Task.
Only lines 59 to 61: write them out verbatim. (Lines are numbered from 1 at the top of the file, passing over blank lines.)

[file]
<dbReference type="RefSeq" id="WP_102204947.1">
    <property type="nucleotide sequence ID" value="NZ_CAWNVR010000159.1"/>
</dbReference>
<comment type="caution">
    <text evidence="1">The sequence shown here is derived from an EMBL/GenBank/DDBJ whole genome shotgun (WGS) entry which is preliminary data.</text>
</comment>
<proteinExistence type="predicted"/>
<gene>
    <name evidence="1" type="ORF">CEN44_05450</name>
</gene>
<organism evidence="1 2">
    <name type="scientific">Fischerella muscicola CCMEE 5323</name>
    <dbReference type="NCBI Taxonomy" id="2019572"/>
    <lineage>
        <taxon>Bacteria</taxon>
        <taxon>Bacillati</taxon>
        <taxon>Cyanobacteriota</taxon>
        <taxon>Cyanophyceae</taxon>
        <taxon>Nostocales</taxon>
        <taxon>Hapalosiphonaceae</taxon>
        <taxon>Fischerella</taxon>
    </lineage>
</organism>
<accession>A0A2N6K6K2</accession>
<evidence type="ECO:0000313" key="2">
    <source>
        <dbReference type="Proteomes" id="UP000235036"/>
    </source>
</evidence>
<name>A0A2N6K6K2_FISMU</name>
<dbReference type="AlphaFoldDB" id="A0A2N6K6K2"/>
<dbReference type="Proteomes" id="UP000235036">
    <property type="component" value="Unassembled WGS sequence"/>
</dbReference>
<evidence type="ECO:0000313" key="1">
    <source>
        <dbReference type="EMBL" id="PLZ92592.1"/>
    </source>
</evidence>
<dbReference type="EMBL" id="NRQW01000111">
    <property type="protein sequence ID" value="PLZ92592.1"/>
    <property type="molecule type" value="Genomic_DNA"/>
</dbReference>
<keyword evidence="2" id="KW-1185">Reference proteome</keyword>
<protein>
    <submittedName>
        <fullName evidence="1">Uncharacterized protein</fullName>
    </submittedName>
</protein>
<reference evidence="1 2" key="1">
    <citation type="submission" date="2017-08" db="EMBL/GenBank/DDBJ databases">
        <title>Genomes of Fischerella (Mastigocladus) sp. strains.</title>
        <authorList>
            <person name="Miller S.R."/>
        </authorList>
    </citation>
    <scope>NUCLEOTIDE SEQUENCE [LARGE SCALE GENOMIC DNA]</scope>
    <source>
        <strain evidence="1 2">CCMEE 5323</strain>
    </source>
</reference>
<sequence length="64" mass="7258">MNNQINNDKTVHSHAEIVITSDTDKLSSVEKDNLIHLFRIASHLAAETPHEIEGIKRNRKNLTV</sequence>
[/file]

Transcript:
        <strain evidence="1 2">CCMEE 5323</strain>
    </source>
</reference>